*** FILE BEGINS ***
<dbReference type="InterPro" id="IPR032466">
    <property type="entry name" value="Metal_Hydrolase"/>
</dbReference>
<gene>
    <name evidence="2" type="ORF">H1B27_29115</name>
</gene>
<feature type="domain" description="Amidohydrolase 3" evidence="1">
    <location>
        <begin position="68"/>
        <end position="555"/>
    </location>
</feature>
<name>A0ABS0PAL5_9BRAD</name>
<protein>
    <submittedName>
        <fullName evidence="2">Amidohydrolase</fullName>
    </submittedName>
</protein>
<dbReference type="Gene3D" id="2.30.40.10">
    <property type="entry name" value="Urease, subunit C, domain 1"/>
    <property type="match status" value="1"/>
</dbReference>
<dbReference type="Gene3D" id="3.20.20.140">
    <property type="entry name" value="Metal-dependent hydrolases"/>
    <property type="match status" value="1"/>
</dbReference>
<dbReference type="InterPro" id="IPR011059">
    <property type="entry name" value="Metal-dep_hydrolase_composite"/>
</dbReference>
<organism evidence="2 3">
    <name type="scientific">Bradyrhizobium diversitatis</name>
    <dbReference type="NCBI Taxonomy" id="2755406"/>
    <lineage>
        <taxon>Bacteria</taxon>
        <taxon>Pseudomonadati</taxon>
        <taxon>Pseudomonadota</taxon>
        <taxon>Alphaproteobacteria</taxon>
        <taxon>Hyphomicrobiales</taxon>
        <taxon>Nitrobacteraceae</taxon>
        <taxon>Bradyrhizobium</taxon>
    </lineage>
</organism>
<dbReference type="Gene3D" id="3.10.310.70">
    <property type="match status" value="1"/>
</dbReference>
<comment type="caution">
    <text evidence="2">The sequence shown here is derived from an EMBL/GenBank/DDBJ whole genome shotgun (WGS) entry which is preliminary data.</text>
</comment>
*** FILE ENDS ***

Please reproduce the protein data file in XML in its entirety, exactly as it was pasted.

<dbReference type="InterPro" id="IPR032466">
    <property type="entry name" value="Metal_Hydrolase"/>
</dbReference>
<gene>
    <name evidence="2" type="ORF">H1B27_29115</name>
</gene>
<feature type="domain" description="Amidohydrolase 3" evidence="1">
    <location>
        <begin position="68"/>
        <end position="555"/>
    </location>
</feature>
<name>A0ABS0PAL5_9BRAD</name>
<protein>
    <submittedName>
        <fullName evidence="2">Amidohydrolase</fullName>
    </submittedName>
</protein>
<dbReference type="Gene3D" id="2.30.40.10">
    <property type="entry name" value="Urease, subunit C, domain 1"/>
    <property type="match status" value="1"/>
</dbReference>
<dbReference type="Gene3D" id="3.20.20.140">
    <property type="entry name" value="Metal-dependent hydrolases"/>
    <property type="match status" value="1"/>
</dbReference>
<dbReference type="InterPro" id="IPR011059">
    <property type="entry name" value="Metal-dep_hydrolase_composite"/>
</dbReference>
<organism evidence="2 3">
    <name type="scientific">Bradyrhizobium diversitatis</name>
    <dbReference type="NCBI Taxonomy" id="2755406"/>
    <lineage>
        <taxon>Bacteria</taxon>
        <taxon>Pseudomonadati</taxon>
        <taxon>Pseudomonadota</taxon>
        <taxon>Alphaproteobacteria</taxon>
        <taxon>Hyphomicrobiales</taxon>
        <taxon>Nitrobacteraceae</taxon>
        <taxon>Bradyrhizobium</taxon>
    </lineage>
</organism>
<dbReference type="Gene3D" id="3.10.310.70">
    <property type="match status" value="1"/>
</dbReference>
<comment type="caution">
    <text evidence="2">The sequence shown here is derived from an EMBL/GenBank/DDBJ whole genome shotgun (WGS) entry which is preliminary data.</text>
</comment>